Higher fitness levels because of cycling means increased blood flow – a plus for both women and men in the bedroom. Furthermore, cycling is one of the best activities for cardiovascular conditioning, meaning that your energy levels are probably pretty awesome. Which means… well, that you can go at it for ages.

You’ll be well acquainted with your burgeoning thigh muscles from all the time you spend looking at them in the mirror. Thankfully, the work you’ve put into them, along with the muscles in your buttocks and lower back, are exactly the muscles you use during a session of bump and grind.

Just remember, it’s not all about utilising those abs of steel: “I don’t think that fitness has that much of an effect on sexual happiness,” says sexpert Allison England. “Many gym bunnies and especially guys who are obsessed with their strength and fitness can often be more preoccupied with how high they can lift someone than doing the right thing for the person they are with.” Allison encourages cyclists to ensure their emotional health takes precedence when it comes to sexy times.

Will having sex effect my race performance?

The effect of having sex before a big event is greatly under-researched when it comes to women. But this experiment completed in Geneva, Switzerland did show that, for men at least, “that sexual activity had no detrimental influence on the maximal workload achieved and on the [cyclists’] mental concentration”. It’s widely thought that restrictions on sexual activity, like pre-match bans for footballers, are for psychological rather than physiological reasons.

The internet is also pretty obsessed with an Israeli scientist called Alexander Olshanietzky who is claimed to have said, before the 1996 Olympic games in Atlanta, that “women get better results in sports competition after orgasm. […] The more orgasms, the more chances of winning a medal.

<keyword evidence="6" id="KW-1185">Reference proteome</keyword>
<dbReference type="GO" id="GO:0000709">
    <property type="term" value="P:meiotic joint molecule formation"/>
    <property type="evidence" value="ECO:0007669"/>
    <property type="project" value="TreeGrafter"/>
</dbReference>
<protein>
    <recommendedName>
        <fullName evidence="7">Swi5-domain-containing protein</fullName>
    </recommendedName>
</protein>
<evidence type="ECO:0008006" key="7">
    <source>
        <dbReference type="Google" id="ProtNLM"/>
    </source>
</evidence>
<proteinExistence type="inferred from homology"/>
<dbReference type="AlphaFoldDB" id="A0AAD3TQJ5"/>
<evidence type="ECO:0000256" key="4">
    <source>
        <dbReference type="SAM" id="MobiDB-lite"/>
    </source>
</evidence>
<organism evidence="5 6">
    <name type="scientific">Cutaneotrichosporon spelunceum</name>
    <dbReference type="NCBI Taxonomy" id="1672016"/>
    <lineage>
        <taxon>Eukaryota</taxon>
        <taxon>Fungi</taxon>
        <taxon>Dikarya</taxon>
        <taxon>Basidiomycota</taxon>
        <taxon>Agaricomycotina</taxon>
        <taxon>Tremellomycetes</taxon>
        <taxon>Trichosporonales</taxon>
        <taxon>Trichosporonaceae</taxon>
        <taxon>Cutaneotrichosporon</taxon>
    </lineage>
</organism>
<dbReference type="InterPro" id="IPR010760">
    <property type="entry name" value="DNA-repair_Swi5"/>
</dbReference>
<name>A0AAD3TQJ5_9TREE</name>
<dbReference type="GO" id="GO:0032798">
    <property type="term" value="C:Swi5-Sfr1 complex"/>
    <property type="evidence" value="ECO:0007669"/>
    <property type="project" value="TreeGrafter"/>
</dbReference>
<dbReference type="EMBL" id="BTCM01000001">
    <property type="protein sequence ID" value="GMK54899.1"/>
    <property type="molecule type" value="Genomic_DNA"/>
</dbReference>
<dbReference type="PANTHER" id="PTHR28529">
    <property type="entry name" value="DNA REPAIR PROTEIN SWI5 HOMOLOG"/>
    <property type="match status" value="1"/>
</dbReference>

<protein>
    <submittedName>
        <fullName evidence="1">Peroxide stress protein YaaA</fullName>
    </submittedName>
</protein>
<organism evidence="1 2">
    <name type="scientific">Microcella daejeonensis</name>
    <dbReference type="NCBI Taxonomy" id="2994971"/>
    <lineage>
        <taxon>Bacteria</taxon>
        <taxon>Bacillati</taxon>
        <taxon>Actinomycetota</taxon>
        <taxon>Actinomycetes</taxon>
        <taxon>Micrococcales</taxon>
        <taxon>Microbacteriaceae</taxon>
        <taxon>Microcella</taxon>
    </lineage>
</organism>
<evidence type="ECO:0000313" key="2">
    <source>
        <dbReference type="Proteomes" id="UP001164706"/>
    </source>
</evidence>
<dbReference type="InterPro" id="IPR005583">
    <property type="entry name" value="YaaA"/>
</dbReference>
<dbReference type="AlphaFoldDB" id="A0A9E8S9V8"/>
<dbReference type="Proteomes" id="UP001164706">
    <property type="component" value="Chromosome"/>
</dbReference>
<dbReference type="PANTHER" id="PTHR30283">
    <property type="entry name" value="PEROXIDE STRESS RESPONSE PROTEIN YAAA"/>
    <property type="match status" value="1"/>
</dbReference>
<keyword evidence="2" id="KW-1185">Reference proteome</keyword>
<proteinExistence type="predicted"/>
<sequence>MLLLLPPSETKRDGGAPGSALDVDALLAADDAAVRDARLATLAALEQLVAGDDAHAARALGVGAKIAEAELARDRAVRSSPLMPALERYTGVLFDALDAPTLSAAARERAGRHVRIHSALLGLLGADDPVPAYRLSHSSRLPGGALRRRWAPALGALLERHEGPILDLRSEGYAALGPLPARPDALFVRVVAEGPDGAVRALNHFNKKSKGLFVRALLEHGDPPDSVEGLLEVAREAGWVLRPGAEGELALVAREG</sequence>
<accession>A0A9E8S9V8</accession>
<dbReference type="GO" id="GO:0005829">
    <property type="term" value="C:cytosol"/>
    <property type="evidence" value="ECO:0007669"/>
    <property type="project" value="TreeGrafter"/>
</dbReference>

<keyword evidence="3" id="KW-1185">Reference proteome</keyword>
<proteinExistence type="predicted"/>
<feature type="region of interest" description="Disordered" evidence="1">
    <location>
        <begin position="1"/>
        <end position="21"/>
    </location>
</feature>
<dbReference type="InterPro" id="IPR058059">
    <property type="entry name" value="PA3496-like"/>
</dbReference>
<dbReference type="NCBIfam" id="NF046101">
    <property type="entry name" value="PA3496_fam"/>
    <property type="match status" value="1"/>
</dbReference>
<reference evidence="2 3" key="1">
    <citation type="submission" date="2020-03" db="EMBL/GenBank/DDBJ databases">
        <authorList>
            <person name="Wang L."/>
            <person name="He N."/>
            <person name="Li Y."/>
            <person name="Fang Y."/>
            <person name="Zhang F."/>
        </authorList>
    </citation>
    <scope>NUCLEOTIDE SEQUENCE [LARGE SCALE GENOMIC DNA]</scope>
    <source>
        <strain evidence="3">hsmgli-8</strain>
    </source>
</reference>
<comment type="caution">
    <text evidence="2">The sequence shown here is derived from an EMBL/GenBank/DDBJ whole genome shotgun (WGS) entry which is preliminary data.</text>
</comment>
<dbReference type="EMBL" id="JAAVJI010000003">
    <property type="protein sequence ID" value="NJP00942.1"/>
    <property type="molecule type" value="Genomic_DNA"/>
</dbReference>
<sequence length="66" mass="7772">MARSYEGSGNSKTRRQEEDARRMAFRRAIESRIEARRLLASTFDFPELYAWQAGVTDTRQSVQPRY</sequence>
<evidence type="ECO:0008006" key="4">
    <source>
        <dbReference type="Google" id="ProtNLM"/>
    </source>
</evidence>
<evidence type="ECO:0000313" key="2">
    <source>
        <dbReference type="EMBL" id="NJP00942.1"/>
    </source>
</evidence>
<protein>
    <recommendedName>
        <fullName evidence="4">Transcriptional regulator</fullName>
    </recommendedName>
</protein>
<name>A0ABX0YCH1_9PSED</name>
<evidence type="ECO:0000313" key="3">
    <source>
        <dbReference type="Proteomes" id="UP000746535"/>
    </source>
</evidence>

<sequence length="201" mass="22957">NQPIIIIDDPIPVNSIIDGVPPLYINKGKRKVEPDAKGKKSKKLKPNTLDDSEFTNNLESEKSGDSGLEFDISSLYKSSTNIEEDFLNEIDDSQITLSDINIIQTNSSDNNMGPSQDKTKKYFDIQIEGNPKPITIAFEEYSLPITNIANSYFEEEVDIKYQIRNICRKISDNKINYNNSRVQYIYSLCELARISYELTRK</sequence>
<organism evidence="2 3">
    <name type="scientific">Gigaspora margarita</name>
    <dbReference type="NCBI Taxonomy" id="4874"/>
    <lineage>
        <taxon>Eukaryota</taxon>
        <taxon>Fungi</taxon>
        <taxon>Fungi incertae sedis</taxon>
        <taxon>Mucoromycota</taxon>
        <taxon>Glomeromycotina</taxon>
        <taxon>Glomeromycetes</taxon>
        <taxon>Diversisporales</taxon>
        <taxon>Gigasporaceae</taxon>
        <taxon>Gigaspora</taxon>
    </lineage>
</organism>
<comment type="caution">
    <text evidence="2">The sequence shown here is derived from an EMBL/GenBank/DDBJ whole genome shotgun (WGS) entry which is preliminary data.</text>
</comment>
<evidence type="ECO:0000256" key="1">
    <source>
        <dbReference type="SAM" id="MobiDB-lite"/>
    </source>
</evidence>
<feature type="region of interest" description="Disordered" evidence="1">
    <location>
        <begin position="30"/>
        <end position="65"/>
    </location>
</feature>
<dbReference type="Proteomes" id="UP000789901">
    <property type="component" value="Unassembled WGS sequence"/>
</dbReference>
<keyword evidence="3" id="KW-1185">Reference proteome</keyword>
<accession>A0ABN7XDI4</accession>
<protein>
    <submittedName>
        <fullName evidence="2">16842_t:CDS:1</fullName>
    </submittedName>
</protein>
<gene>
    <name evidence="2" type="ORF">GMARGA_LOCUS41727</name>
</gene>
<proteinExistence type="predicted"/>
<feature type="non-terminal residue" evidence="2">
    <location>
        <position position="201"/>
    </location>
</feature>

This may be the best quote of all time, but it’s hard to substantiate. It has been quoted by two respectable sources (1,2) and Mr Olshanietzky also makes an appearance in Red-Hot Monogamy: Making Your Marriage Sizzle (it’s like a Christian Karma Sutra). But his credibility is a total unknown. Anyhow – a good thing to quote at your partner, right?

What about fertility and sexual health issues?

It’s important to say that no meaningful research on the topic has been done.

The thinking is that because there is an increase in the chances of nerve damage from cycling, you may struggle to climax. There’s some evidence to support that orgasmic contractions help you to conceive and so cycling could have – a roundabout way – a negative impact on fertility. But aside from that, evidence for fertility issues is negligible.

Do also remember that if you are a serious athlete, it may not just be the bike that puts you at risk. Consuming lots of caffeine (around 5 or more cups a day), which many cyclists do, has been associated with decreased fertility, as has smoking, excessive alcohol consumption and an unhealthy diet.

So what does it all mean? Well, Cycling is good for you. Sex is good for you. Keep having sex and cycling – simple!